One of my favorite film blogs is Coffee, Coffee and More Coffee run by Peter Nellhaus who spends a lot of his time writing about Asian films. While I appreciate the diversity of his writing I find his focus on Asian cinema particularly appealing. Peter has recently contributed to an interesting book about the rich history of Southeast Asian Cinema simply called Southeast Asian Cinema that I reviewed at the Movie Morlocks last week. Here’s a brief blurb from my review:

Southeast Asian cinema is an area I’m not all that familiar with. I’ve only seen a small number of movies made in that region of the world and almost all of them have been horror films or unusual exploitation movies with limited appeal. This is partially due to the fact that horror is my favorite film genre and usually the first avenue I explore when I’m curious about a specific country’s cinematic output. But the restricted availability of Southeast Asian films combined with scant information about the movies being made there has also dictated what I’ve chosen to watch. Thankfully the various barriers that have limited my own appreciation of Southeast Asian cinema are slowly shifting as more and more films from the area are released in the US.

At the cusp of this sea change comes a welcome new book and accompanying DVD published by Asiexpo simply titled Southeast Asian Cinema. This bilingual book featuring both English and French text promises to shine some much needed light on the film history of the region as well as the people who make the movies and the numerous obstacles they face while attempting to reach a wider audience.

You’ll find the rest of my review at the Movie Morlocks.
Discovering New Territory in Southeast Asian Cinema @ TCM’s Movie Morlocks

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Summer Reading

From my latest for the Morlocks

“I do a lot of reading all year long but during the summer months I tend to set aside some extra time to catch up with the books that have accumulated on my shelves. This is partially due to a habit I developed as a child. While other kids were outside playing and enjoying the bright sunshine I could often be found in my bedroom pouring over a good book. Even when my family would go on vacation I would always stick a book in my suitcase or duffel bag. For better or worse, many of my fondest childhood memories involve books that I read during the sweltering summer months while on camping trips and during long plane flights to visit grandparents. This summer I’ve started habitually reading some interesting non-fiction film related books so I thought I’d share some recent discoveries.”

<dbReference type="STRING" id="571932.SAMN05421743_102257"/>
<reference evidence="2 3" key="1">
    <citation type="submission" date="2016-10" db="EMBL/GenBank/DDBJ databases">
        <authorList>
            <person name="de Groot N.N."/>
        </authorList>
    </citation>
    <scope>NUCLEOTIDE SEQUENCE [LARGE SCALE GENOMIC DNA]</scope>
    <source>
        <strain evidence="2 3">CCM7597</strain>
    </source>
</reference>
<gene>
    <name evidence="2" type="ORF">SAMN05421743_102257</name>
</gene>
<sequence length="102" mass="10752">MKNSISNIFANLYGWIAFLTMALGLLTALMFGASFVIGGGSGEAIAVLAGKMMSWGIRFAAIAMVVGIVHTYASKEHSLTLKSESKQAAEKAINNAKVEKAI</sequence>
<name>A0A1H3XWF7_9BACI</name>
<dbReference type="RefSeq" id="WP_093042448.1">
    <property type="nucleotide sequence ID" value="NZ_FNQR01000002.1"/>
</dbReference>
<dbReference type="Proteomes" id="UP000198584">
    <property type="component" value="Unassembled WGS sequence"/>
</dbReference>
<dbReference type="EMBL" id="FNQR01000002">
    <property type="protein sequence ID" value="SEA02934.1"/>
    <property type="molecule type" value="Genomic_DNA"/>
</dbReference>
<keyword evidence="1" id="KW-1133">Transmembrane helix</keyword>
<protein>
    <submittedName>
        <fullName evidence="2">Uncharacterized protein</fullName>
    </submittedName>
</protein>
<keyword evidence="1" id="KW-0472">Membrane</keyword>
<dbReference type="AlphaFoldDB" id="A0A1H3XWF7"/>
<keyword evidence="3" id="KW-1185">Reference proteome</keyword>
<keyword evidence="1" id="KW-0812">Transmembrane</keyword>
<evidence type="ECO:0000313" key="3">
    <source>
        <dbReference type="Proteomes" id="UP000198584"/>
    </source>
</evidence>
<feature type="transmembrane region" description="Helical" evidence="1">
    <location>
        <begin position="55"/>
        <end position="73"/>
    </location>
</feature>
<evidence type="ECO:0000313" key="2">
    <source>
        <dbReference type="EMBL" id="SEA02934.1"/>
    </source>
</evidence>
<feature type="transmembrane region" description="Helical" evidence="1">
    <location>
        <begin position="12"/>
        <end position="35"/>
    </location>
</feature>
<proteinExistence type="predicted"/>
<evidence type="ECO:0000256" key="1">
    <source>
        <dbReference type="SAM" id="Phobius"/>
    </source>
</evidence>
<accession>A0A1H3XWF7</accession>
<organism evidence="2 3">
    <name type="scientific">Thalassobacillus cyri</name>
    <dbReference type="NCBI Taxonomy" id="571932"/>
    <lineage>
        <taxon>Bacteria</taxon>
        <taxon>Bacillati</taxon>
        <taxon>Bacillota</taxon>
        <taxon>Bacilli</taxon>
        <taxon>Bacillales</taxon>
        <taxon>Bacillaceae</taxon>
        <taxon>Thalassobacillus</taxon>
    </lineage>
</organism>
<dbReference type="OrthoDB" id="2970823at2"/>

I included some older books in my write-up such as Heroes of the Horrors (1975) and Big Bosoms and Square Jaws: The Biography of Russ Meyer, King of the Sex Film (2005) but I also include two 2012 releases, Restless Souls: The Sharon Tate Family’s Account of Stardom, the Manson Murders, and a Crusade for Justice along with Robert Sellers’ Don’t Let the Bastards Grind You Down: How One Generation of British Actors Changed the World.

Follow the link for more …
Summer Reading @ TCM’s Movie Morlocks

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Sherlock Holmes On Screen

Last week I reviewed Alan Barnes book Sherlock Holmes On Screen for the Movie Morlocks. Here’s a brief excerpt from my review:

“Sir Arthur Conan Doyle’s crime solving super sleuth has been the subject of numerous films and television shows over the years. How numerous? According to author Alan Barnes, Sherlock Holmes has appeared on big and small screens more times than any other fictional character. In his recently updated book, Sherlock Holmes On Screen, Barnes sets out to solidify that claim by compiling an alphabetical list of the detective’s numerous film and television appearances. But Barnes’ book isn’t merely a list of titles. Each film and television show receives its own write-up with detailed information about the production and its place in the ever-growing Sherlock Holmes’ canon.”

Want to read more? Follow the link:
“Sherlock Holmes On Screen” @ TCM’s Movie Morlocks blog